SMART SNACKING ON-THE-GO!
I don’t know about you but some days, I feel as if my snacking skills leave a lot to be desired. I definitely try to eat as healthily on-the-go as I can but sadly, some days my to-do list just gets the better of me. There’s no point in even trying to deny it, guilty as charged! Let me paint you a picture: It’s Monday morning, your alarm clock doesn’t go off for some reason which means you have to skip breakfast in order to get to the office in time for your first meeting. As if that wasn’t frustrating enough, your diary is fully booked until 2pm which is probably the only chance you will have to eat something…if only you remembered to grab your lunch on the way out. Sound familiar?
Let’s be honest, we’ve all experienced a day like this at least once before. The everyday hustle and bustle of life often means that our nutrition takes a back seat. But how can we expect to function at our optimum if we are not fuelling our bodies timeously with nutritious meals and snacks. There’s a common misconception that snacking throughout the day is considered unhealthy and it’s not difficult to see why. When you hear the word ‘snack’, I’m sure things like sweets, potato chips, chocolates and biscuits are the first items to cross your mind. These items are often high in sugar, calories, saturated fats and offer very little nutritional value. But when snacking is done right, it can be the perfect addition to a well-balanced diet and can actually assist in reaching your nutrition goals. Want to be a smart snacker but not sure where to start? Don’t worry, we’ve got you covered!
THE IMPORTANCE OF HEALTHY SNACKING
We all know the importance of eating a healthy, balanced diet. Most individuals are familiar with the notion of eating 3 meals a day: breakfast, lunch and dinner. But what about snacks? While some individuals define snacks as an eating occasion between meals, others define snacks based on the type of food consumed, location of food consumption, or time of day of consumption¹. Given that snacking is still an eating occasion during which people consume energy and nutrients, choosing healthy snacks could help mitigate the potential negative effects of snacking and contribute to promoting and facilitating nutrient-dense and health-promoting diets¹.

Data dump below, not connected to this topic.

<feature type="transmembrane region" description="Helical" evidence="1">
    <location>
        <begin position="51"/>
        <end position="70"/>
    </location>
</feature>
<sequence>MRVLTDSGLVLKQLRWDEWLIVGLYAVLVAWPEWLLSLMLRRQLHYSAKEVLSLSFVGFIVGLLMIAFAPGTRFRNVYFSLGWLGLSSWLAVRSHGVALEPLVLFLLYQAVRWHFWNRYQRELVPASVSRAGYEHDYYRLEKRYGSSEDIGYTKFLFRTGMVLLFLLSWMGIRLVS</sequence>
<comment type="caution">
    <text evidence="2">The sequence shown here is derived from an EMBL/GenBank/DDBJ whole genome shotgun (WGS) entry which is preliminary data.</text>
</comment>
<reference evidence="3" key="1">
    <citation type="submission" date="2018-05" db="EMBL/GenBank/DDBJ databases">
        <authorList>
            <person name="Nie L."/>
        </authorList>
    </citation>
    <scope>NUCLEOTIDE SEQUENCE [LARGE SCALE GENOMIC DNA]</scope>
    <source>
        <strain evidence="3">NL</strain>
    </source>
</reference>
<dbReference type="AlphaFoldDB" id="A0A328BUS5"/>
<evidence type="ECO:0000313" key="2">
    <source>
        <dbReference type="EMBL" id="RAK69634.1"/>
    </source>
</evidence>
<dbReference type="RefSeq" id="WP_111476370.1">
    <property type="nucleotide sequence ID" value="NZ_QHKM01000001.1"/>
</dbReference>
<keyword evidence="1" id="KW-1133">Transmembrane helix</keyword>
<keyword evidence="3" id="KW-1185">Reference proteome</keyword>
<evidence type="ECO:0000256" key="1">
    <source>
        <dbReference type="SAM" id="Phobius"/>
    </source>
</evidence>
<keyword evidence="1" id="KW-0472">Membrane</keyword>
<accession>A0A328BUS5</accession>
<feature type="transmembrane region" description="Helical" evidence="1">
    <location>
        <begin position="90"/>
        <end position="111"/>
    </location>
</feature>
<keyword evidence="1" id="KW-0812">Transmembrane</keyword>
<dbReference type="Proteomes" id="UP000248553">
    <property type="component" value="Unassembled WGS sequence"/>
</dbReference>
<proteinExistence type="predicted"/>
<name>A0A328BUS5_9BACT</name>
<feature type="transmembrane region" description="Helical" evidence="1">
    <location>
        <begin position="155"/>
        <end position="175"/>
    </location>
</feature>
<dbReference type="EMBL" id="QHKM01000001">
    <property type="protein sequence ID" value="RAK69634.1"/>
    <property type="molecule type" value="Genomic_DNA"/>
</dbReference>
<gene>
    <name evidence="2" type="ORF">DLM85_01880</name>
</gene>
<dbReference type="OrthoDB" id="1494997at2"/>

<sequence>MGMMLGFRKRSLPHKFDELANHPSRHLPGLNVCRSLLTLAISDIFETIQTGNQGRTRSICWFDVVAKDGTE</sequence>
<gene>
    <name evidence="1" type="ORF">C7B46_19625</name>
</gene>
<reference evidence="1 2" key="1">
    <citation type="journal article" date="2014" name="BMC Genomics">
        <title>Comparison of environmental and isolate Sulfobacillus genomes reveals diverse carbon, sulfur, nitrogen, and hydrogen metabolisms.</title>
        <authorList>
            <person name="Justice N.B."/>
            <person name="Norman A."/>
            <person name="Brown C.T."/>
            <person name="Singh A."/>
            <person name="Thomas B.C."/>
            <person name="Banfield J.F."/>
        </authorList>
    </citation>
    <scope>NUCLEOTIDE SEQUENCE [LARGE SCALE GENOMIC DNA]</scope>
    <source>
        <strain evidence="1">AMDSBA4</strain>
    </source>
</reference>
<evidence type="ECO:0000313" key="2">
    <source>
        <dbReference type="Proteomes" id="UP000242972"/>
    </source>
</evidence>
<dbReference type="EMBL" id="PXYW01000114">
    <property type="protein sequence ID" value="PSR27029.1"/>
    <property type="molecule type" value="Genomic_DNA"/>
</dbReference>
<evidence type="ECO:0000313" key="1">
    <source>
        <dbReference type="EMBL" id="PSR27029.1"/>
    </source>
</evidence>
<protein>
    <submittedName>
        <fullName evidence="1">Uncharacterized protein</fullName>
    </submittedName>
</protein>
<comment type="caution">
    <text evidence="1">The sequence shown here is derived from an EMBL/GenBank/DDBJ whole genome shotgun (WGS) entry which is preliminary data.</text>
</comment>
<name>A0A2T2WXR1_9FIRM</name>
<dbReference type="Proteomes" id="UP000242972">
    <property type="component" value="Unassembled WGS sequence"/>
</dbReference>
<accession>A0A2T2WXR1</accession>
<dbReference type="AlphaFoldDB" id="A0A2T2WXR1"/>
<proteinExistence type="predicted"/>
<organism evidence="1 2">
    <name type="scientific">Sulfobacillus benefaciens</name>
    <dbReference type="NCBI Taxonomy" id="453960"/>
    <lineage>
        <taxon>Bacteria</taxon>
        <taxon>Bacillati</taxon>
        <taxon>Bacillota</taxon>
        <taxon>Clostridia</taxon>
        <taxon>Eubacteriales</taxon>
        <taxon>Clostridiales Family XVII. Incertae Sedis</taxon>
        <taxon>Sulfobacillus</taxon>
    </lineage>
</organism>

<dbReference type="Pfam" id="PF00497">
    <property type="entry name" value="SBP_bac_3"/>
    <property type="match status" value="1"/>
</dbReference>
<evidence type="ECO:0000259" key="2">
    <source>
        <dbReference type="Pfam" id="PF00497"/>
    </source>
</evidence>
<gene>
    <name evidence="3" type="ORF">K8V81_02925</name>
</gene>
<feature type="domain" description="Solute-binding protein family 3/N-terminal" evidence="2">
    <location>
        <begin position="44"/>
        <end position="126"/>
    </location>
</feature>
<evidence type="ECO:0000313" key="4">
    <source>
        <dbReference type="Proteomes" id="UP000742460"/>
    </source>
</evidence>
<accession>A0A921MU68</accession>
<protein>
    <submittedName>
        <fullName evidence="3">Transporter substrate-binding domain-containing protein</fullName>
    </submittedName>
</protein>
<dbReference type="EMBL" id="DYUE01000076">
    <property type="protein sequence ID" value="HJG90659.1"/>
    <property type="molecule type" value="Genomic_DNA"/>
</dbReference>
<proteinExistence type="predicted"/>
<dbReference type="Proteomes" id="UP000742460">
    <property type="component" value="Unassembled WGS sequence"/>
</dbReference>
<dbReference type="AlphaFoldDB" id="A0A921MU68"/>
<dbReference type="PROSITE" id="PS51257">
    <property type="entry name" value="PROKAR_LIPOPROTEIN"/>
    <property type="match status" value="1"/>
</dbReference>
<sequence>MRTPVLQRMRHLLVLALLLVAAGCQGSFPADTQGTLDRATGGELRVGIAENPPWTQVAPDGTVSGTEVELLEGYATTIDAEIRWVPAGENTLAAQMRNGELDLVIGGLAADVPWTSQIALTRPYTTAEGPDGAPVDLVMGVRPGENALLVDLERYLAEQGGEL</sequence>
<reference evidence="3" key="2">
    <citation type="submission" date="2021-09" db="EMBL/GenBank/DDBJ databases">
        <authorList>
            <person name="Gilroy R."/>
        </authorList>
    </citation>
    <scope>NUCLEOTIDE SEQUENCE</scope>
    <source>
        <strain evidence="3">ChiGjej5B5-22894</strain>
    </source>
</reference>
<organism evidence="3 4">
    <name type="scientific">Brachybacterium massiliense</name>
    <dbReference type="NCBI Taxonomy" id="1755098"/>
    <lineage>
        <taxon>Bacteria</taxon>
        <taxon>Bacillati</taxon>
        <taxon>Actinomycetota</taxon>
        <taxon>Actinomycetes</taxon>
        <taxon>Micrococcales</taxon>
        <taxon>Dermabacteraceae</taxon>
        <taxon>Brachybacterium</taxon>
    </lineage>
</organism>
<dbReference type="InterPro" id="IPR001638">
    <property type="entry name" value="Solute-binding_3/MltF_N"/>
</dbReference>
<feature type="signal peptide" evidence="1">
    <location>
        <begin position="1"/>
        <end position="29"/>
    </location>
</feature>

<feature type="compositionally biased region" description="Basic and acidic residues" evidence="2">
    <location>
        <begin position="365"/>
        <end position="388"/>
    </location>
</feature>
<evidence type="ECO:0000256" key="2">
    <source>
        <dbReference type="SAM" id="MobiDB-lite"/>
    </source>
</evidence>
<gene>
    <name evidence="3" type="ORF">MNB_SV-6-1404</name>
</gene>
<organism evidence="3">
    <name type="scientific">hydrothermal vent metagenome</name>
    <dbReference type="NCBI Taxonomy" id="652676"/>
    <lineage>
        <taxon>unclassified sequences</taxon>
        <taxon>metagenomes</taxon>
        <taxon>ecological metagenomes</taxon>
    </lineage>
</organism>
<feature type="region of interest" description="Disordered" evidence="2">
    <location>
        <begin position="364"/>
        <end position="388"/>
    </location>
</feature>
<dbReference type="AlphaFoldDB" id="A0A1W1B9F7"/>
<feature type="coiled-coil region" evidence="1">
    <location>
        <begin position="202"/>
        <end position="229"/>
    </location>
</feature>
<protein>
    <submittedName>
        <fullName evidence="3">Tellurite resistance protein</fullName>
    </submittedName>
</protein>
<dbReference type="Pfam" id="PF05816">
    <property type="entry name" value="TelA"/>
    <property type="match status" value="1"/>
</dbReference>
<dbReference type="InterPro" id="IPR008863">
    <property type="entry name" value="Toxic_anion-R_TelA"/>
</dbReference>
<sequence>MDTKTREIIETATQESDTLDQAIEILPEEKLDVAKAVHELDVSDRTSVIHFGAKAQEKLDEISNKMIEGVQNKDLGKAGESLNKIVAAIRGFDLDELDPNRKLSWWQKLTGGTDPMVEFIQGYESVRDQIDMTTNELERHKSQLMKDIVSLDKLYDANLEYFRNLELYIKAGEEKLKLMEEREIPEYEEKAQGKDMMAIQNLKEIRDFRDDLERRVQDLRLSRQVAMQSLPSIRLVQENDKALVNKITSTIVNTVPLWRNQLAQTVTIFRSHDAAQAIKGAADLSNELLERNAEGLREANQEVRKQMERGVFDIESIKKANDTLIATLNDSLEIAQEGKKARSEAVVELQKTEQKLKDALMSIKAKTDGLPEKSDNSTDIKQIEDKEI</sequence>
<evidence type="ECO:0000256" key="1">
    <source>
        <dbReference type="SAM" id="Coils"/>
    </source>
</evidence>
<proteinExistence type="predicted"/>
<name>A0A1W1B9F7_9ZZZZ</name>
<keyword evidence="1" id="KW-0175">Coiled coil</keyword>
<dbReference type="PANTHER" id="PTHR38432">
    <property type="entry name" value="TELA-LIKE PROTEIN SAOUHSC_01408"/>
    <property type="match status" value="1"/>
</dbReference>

Have you ever tried to attend a lecture or boardroom meeting on an empty stomach? How much of that important information were you actually able to absorb? Not much if you ask me. Research has shown that eating several smaller meals at frequent intervals (“grazing”) is associated with better cognitive performance and mood than eating fewer and larger meals at longer intervals².
Not only can snacking at regular intervals help with satiety and the urge to spend more money at the cafeteria, it can also help improve your nutritional status when done correctly. Frequent eating may improve lipid profiles and decrease the risk of cardiovascular disease³. Snacking and healthy eating habits have been suggested to have various health benefits, such as appetite control, body weight regulation and enhanced blood glucose control in adults and those living with diabetes⁴.
WHAT SHOULD A HEALTHY SNACK LOOK LIKE?
Ideally, you want a nutritious snack that is tasty and convenient. It should provide you with enough energy to keep you going and something with a bit of protein and fibre will always be a plus. Findings from a study support the notion that a high-protein snack has the highest satiety compared with snacks high in other nutrients⁵. Overall, the addition of fibre to foods, as well as foods naturally high in fibre, appeared to promote satiety⁵. Try to avoid any sugary snacks and drinks as these are often just empty calories.